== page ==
Walk into a Penhaligon’s shop and you will see beautiful fragrances, created with care and time, released infrequently over a period of close to 150 years, crammed into side shelves as if they were a neglected elderly relative. 
In the main body of the shop will be a big table featuring ‘The Portrait’ collection, an enormous collection of blinged-up bottles featuring names that take a ‘humourous’ slant on heritage or monarchy. Examples include ‘The Tragedy of Lord George’ and ‘Clandestine Clara’. Bonkersly expensive, this collection is now the main focus of the company. A couple of years of aggressive concept marketing has wiped out the history and class of one of Britains few independent perfumery houses.
I imagine the next release will be named ‘The Venereal Misfortune of Major Tarquin’.

8. The dubious rewards of blogging

I love to share my thoughts with the many readers of Odiferess. I am thrilled when I look at my stats and see that yesterday 500 people in the USA read an article written from my sofa in soggy Yorkshire. I love the people I’ve met and the friends I’ve made through writing and my fragrant hobby. I love the fact that I now know people from New Orleans and New Foundland. I love to engage in comments and feedbacks from readers.
I do not like the fact that I’ve written the equivalent of at least 2 well-read novels in the last 6 years in return for no income from perfume creators. I made a choice not to add advertising to the site as it was created initially a way to share words and creativity with fellow enthusiasts. But sometimes, when I see the thousands of hits on an article about a niche perfume, I consider how valuable this publicity is to a small brand and think - “Well, you could send me a full bottle as a thank you please!”.

7. My resurrected interest in skincare and toiletries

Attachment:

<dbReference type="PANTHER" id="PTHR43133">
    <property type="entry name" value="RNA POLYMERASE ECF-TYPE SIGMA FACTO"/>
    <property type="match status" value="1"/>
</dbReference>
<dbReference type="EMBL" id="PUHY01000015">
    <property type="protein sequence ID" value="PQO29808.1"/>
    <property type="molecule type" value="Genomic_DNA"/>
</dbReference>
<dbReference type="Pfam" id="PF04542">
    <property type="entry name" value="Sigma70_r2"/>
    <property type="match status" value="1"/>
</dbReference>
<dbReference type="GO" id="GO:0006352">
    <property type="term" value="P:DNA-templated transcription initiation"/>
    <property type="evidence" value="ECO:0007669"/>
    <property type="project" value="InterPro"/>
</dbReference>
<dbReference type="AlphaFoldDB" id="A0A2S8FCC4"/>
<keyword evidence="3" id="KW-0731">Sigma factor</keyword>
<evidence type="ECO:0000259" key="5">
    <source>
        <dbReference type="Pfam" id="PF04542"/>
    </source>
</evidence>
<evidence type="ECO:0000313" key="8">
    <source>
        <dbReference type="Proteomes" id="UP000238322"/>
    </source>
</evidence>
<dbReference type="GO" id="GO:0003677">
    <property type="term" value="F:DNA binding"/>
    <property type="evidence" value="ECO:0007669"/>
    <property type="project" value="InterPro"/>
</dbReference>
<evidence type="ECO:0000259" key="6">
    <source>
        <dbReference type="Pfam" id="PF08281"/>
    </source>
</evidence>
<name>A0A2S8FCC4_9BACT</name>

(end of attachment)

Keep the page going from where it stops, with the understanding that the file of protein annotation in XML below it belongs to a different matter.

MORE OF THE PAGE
During my fatigue, I’ve become once more enthusiastic about beautifully fragranced skincare and body products. Wearing less (and sometimes no) perfume to bed these days, I get my nocturnal fragrant kick from that which I apply to my skin post bathing. You can expect to see more reviews and musings in this category at Odiferess in the coming year. 
It’s interesting to compare prices of skincare to fragrance. Some think that exceptional natural ingredients justify the inflated pricing of perfume, and yet a widely revered, science led, natural beauty company like Elemis can sell an insanely luxurious 6 piece set of anti-ageing facial and body products at QVC for around £55. When I bought this set just before Christmas, it brought more Tonka scented joy than an overpriced bottle of Tonka Imperiale would have done!

8. Age

At 45 I’ve seen numerous fragrance trends wax and wane and have scent memories developed over 4 decades. The emergence of trend led brands filling the shelves of Selfridges and Harrods does not excite me in the same way as my first whiff of Aromatics Elixir aged about 14. 

9. This guy...

and this...

and the relevance of Hans Christian Andersen’s The Emperor’s New Clothes. 

Rant over.
Well done if you’ve got this far. Normal service will be resumed soon.